The Opposite of Civilization is Human Nature

The opposite of civilization is human nature.

And occasionally, regrettably, human nature finds a way to break through the behavioral, cultural, social, and even religious boundaries constructed assiduously around it.

We define this “breaking through,” as conflict, violence, and—at the nation-state level—war.

The purpose of civilization is to hold back the tides of human nature and to negotiate the consequences of human nature when it runs amok: selfishness, greed, vanity, pride, sloth, envy, and so on.

Civilization does this job through the application of social and behavioral norms that enough individuals agree to. Conflicts arise, of course, when the social and behavioral norms are no longer considered normal.

Cultural evolution is a constant. Human nature is a constant.

But civilization is precious, demanding, and worth defending.

Just Make It Work

Two things are happening simultaneously in our organizational cultures, our markets, and our personal lives.

We have established non-curiosity (“I don’t care how it works, I just want it to work”) as the new standard for engaging with the work, the ideas that interest us (or not) and the world of conflicts that inevitably surround us.

We have also decided that we don’t have the time or emotional or mental bandwidth to care deeply about a topic, person, or idea, and thus we have jettisoned that character trait (caring) as well.

At the same time, for anyone who is interested enough to look, there has been an explosion in the ways that people are explaining what they do, why they do, and—most importantly—how they do it. From videos on the Internet to long-form blog posts, to intentional curation via your email, to documentaries streaming on your over-the-top video player, there are more people taking more time, to explain what they do, to more interested (curious) and caring audiences than ever before.

These two cultural occurrences represent a split and a niching down into time, attention, caring, and curiosity that is dividing audiences, and may well portend a future of less curiosity and caring at mass, and more curation, curiosity, and even care, at the edges of the conflict universe.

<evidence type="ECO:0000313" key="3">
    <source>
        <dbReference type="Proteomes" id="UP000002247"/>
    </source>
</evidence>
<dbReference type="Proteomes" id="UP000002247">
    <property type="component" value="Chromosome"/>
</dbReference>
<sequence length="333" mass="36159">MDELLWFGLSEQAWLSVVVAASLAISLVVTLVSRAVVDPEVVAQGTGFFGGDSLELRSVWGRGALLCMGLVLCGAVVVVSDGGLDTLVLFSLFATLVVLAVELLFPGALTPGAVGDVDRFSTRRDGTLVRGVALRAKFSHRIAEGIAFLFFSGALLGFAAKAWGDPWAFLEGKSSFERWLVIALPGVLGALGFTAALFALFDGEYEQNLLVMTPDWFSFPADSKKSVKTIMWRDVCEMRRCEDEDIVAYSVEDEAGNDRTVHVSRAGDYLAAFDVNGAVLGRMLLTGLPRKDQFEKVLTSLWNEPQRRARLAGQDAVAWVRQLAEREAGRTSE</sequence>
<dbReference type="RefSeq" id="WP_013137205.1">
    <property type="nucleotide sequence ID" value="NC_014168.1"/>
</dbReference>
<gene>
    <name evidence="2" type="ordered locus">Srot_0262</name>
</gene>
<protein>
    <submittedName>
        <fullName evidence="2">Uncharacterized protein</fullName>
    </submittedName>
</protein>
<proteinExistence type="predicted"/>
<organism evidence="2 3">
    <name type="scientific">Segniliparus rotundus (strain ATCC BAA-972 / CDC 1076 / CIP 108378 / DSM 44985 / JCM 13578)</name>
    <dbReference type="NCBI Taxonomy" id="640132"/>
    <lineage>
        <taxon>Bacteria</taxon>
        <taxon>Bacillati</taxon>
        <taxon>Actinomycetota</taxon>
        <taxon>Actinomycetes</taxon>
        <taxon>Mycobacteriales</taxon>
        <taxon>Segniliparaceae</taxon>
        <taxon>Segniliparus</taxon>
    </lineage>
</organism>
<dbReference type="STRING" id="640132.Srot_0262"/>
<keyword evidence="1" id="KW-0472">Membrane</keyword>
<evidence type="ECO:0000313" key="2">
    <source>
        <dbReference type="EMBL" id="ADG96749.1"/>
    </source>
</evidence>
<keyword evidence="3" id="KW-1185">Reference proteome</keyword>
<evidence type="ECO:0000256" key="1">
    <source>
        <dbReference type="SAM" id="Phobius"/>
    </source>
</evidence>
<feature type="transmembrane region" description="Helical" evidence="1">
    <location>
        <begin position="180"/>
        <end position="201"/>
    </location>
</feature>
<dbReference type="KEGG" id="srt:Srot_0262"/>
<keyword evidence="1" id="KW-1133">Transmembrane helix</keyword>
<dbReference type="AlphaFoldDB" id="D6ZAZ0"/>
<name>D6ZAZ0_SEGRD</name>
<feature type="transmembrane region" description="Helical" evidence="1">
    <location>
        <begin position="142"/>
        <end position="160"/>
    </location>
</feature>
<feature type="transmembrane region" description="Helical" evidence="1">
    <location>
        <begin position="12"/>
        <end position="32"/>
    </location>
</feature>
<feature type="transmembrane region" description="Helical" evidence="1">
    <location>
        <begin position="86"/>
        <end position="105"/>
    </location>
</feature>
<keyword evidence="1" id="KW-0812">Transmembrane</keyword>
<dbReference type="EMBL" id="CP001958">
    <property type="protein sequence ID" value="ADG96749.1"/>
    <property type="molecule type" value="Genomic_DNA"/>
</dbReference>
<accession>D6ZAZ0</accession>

The things that matter, the solutions that “stick,” the statements that are meaningful, and the audiences who will care about the impresario’s show, are not going to be found in the immediate, speed driven, bite-sized, mass market.

They will be found at the edges, slowly, over time, and they will be hungering for you to arrive, with your deeply thought out solutions to their most pressing problems.

Two Points to Take Note Of…

No great change happens without conflict.

Not one.

And every great conflict generates resistance.

Every time.

So, since you know both things, decisions should be comparatively easy to make about change.


Disconnect as the New Standard

The disconnect between what people know about how the Internet (and by extension social media) “works” (choices, behaviors, options, etc.) and what people use the Internet (and social media) to accomplish (tasks) is underrated and massive.

Part of the disconnect comes from a lack of interest and caring about how the world of communication (and the tools in it) work, not only for the people with whom we are immediately communicating but also for the people not part of the communication.

Part of the disconnect comes from distractions that exist in the world of social interactions between people, and differing filters of awareness and attention. Individuals pay attention to all kinds of things that other individuals believe are unnecessary, irrelevant, uninteresting, or even unknowable. And then, because the human mind seeks order out of chaos, individuals, make judgments, create attributions, and create frames and boxes for language and ideas that further the disconnect.

Part of the disconnect comes from a lack of curiosity and even a lack of education about what to pay attention to. Lack of curiosity is endemic in discussion around the Internet (and social media) because our communication tools have prioritized lack of curiosity as the “new normal” in social interactions.  Lack of education comes about when the market responds to a lack of curiosity as a new standard, and then complies by providing less nourishing meat (education) and more easily digestible milk (displays where people advance by how well they kiss).